hand cut fries – at home…

Hand cut fries are something you can make at home. Seriously.

Want to know why making them at home is not only possible, but better than out?

1. If your like me and live 25 minutes from the nearest restaurant, well, it just makes sense to know how to make them. And if your a city/town dweller, well, what’s the harm in knowing how?

2. You can choose to go organic, plus your oil will be super fresh (unlike most restaurant deep fryers which cook up all sorts of foods, sometimes for days, with the same oil…).

3. They will cost you a fraction of the cost of going out.

4. They will be made with love.

…revel in the simplicity of homemade hand-cut fries…you’ll wonder why you don’t make them more often…

Here’s what you’ll need;

Print this recipe!

Russet potatoes (I actually used yukon golds and they worked just fine and were delicious!) – quantity depends on how many you’d like to make. I used about 12 smallish potatoes – russets are larger, so less would be needed.

1.potatoes

My suggestion, cut up 3 russets and see how much you end up with – if you need more, cut up another, if its enough, perfect. If it’s too much, store cut potatoes, covered with water, in the fridge for up to two days. Who says you can’t have fries (homemade) twice in one week?

Coarse salt or sea salt

High heat oil – I use sunflower oil. Peanut oil works well too.

A pot for frying. I use my wok or cast iron frying pan. Any heavy bottomed or deep heavy bottomed pot will do.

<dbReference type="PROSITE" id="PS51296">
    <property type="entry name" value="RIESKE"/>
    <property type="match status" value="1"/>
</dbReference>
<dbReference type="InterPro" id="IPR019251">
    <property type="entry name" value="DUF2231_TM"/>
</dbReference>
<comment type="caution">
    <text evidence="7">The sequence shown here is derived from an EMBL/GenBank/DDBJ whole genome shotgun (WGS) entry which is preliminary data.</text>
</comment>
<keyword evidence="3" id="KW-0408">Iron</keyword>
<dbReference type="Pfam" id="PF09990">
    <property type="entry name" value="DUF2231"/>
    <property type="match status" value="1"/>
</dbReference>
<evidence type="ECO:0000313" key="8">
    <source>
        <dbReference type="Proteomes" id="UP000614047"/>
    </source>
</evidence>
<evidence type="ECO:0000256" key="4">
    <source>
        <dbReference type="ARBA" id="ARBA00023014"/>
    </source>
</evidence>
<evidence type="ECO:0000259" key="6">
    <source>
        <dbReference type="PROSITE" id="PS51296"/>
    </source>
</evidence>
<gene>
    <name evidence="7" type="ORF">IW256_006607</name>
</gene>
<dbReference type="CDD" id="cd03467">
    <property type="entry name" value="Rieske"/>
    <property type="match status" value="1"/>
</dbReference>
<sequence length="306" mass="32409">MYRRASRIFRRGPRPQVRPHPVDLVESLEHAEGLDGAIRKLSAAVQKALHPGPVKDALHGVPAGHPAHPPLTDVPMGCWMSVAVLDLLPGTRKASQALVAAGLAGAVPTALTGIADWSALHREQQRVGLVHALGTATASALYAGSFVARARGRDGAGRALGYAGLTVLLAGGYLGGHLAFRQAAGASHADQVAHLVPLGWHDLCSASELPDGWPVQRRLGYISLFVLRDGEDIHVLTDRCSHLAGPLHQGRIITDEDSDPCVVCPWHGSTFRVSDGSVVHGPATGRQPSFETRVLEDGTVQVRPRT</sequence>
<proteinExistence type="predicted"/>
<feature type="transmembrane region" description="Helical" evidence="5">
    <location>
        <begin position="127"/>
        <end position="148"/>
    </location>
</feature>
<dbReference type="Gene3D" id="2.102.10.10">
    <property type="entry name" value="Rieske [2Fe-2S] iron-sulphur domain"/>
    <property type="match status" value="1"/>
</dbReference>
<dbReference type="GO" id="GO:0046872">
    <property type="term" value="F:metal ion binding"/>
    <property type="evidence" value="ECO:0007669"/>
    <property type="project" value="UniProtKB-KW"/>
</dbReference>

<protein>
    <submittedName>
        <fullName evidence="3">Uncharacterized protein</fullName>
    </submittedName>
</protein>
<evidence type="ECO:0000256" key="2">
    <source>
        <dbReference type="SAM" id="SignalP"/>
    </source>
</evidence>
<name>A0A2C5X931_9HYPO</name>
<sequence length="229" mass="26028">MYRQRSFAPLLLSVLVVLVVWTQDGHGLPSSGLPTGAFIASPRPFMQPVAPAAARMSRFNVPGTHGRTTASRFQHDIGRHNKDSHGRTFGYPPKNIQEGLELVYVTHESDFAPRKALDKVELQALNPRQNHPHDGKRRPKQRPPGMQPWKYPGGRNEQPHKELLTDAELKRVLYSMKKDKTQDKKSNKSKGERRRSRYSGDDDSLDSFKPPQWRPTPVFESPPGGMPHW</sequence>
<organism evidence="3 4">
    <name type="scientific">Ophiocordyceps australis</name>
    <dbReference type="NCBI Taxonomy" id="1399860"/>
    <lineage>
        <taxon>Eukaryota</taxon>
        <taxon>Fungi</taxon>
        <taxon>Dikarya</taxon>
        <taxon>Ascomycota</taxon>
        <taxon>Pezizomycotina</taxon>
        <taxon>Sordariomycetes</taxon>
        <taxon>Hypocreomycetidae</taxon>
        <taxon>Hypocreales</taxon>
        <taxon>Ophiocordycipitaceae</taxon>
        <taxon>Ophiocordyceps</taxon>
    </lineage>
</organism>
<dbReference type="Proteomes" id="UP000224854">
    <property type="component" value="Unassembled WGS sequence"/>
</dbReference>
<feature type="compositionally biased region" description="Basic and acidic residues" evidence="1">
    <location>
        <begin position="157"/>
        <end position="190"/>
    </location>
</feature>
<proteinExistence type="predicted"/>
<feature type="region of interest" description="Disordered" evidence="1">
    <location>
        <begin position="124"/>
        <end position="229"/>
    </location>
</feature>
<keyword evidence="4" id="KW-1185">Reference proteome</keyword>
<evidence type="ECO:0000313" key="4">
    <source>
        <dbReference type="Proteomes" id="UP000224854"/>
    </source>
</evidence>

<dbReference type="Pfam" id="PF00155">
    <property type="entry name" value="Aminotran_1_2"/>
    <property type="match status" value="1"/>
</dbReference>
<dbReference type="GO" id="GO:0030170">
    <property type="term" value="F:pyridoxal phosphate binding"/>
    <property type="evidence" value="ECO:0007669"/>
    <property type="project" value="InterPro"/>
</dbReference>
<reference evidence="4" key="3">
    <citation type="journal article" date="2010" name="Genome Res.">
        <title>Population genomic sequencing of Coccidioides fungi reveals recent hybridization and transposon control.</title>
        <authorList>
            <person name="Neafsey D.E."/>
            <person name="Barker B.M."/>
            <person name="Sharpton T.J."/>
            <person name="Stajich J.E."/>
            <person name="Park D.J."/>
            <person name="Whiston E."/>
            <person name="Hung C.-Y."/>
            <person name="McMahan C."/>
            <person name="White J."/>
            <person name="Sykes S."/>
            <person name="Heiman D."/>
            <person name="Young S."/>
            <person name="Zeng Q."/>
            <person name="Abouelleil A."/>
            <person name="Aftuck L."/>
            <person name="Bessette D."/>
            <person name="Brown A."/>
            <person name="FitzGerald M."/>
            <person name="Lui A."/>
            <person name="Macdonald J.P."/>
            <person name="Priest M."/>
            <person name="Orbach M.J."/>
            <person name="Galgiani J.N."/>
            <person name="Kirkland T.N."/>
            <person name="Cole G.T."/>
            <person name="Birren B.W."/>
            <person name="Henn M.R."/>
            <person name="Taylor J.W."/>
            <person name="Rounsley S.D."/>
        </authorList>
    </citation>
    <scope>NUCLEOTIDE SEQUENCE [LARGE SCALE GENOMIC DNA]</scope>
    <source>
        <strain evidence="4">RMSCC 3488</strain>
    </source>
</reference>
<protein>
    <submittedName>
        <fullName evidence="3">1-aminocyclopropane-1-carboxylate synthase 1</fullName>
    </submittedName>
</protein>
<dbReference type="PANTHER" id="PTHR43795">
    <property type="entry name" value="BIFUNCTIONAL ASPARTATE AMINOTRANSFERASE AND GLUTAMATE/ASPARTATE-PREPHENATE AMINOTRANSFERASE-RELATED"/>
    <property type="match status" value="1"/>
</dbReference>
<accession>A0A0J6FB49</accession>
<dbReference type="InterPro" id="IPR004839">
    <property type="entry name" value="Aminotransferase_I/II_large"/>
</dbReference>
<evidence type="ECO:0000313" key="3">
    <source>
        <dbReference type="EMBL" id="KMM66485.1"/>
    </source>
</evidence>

You’ll also need a slotted spoon, some brown paper (think paper bags), a tea towel (or two), a candy/frying thermometer (if you don’t have one, don’t fret), and (if making a few batches) a cooling rack (with baking sheet placed underneath) to store cooked fries on while keeping warm in the oven…

Here’s what you’ll need to do;

Fill a large glass or ceramic bowl, half-way, with cold water.

Slice potatoes into the thickness and length you like – here’s yet another added bonus – you choose how thick or thin to make them!

2.hand cut potatoes

As your chopping away, place the cut pieces into water, in bowl. This helps release their starch as well as prevent browning. Add more water as necessary…

Once all potatoes have been cut and covered with water, pour cut potatoes into a colander and drain cloudy water. Refill bowl with fresh cold water. Add potatoes again. Continue this until water is no longer cloudy. Two or three times should do…

Drain water again, though now, place cut potatoes onto a tea towel and thoroughly dry. Remember, water and oil do not mix. So, if you need to use a second tea towel to ensure their super dryness, do so.

While your drying the potatoes, get the oil heating up. You’ll want to use enough oil to cover the potatoes, yet not so much that the oil would bubble over once heated up with potatoes in…trouble for sure…

*be sure to leave enough space at the top of the pot for the bubbling hot oil and the potatoes – do not overfill your pot.